Jason Harn had dreams just like any other 20 year old kid. He saw himself doing something in the aeronautical industry that matched his aviation interests. But right in the middle of his dreams the unthinkable happened. His father passed away and, after the shock settled, Jason was the new owner of a 32 year old Mt. Pleasant, SC legacy called Loy Harn Jewelers.
Establishing a name
Loy Harn began his jewelry career in Savannah, GA as a young boy working in the back of a local shop handling watch repairs. When he found his way to Mt. Pleasant in the 1970s, he also found a job working for a local jeweler doing what he did best - repair work. After several years, he opened the doors to his own shop in 1980, realizing a life-long dream.
From that point on Loy Harn took care of each and every customer that walked through his door. He handled custom designs and carved wax replicas for his customers, putting his heart and soul into creating one-of–a-kind pieces for them. He made each person feel special and produced nothing less than high quality jewelry meant to last a lifetime.
Jason, his son, helped out in the store after school and on weekends - unless the waves were up. He handled small tasks, but enjoyed being able to watch his dad help people. Although he respected the industry, jewelry wasn’t where he was headed, at least not until he was faced with the decision of either taking over his father’s store or, possibly, shutting it down.
“Dad was a patient, hard worker who took care of his employees,” recalls Jason. “He’d cook breakfast for them and treated them like family. Likewise, he’d built an incredible reputation around this community and I knew it meant something to them for Loy Harn Jewelers to continue.”
It takes a village
Jason willingly gave up his dreams and decided to go all in on taking over his dad’s store. It wasn’t an easy decision, but the staff who’d stuck by Loy for more than 20 years pulled together and agreed to help keep the store humming while Jason learned the business.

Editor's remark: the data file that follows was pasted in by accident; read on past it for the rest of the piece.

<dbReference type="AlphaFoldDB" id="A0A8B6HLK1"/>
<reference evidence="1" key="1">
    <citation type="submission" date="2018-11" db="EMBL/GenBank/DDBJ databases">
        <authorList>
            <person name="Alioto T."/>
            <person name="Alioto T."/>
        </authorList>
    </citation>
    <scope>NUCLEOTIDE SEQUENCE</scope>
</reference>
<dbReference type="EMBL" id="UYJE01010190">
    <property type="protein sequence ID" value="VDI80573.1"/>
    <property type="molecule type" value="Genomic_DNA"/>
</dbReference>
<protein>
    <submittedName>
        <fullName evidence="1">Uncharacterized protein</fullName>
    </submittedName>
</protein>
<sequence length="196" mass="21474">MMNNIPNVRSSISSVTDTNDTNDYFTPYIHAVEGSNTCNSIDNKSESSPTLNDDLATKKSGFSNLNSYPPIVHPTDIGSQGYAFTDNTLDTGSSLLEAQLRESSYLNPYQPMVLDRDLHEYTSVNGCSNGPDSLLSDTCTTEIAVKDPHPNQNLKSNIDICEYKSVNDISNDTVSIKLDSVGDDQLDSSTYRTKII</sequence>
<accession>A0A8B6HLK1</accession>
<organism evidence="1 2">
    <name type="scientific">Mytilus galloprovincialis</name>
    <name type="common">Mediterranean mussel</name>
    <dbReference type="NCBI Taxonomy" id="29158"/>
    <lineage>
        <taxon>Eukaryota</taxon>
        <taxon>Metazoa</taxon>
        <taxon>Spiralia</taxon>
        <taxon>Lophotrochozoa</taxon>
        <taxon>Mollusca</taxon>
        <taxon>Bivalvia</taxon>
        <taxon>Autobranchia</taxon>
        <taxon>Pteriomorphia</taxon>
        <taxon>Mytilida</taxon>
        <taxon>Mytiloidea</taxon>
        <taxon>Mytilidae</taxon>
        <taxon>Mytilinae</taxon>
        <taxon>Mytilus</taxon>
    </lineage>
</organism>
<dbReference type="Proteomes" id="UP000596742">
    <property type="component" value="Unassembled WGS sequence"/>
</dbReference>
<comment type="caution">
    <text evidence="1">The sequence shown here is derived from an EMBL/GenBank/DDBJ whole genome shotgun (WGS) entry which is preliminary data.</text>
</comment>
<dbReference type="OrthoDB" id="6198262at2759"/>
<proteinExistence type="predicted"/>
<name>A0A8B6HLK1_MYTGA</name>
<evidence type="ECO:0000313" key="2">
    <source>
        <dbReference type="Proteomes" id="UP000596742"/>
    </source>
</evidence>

“When I inherited the store 10 years ago I didn’t know nearly enough to run it on my own, but the wonderful staff that had been with my dad for a long time put off their retirements until I could learn the business,” enthused Jason. “They were so good that they kept it running for two years while I got my feet under me.”
The industry veterans were patient while Jason found his own way of running the store. Loy had a strong industry repair business that had served the company well while he was alive. But without the master repairman behind the bench the long-term prospect of keeping that business wasn’t financially sound anymore.
“When I took over, gold was $300 an ounce. Today it hovers around $1800 and the cost of doing business has completely changed. I had to re-evaluate everything and take a fresh look at what we wanted to keep and what we needed to change.”
Jason quickly moved from a hand-written inventory management system to an electronic one. He purchased a CAD machine for custom designs and gave the store a new look. He ventured into the new product territory and hired new staff once his dad’s loyal staff retired.
But perhaps the most important addition he made was hiring another industry veteran to help drive the business. Phil Wagers joined the Loy Harn team several years ago after he, like Jason, inherited his wife’s jewelry store.
“Jason and I had so much in common. We had been friends for so long that it was truly just divine intervention that brought us together,” Phil states. “I took over Wager’s Jewelers after my wife passed in 2007 and ran the store with the help of my two daughters until I decided I wanted to hunt and fish instead of work. So I left the business for a couple years, but found that I missed the personal interaction. That’s when Jason and I decided to join forces and take Loy Harn Jewelers even farther than it had come.”
Phil and Jason have plans again. With their focus on the store’s website, inventory and business growth the two seem to have found exactly what they were looking for, even if it wasn’t what they originally wanted.
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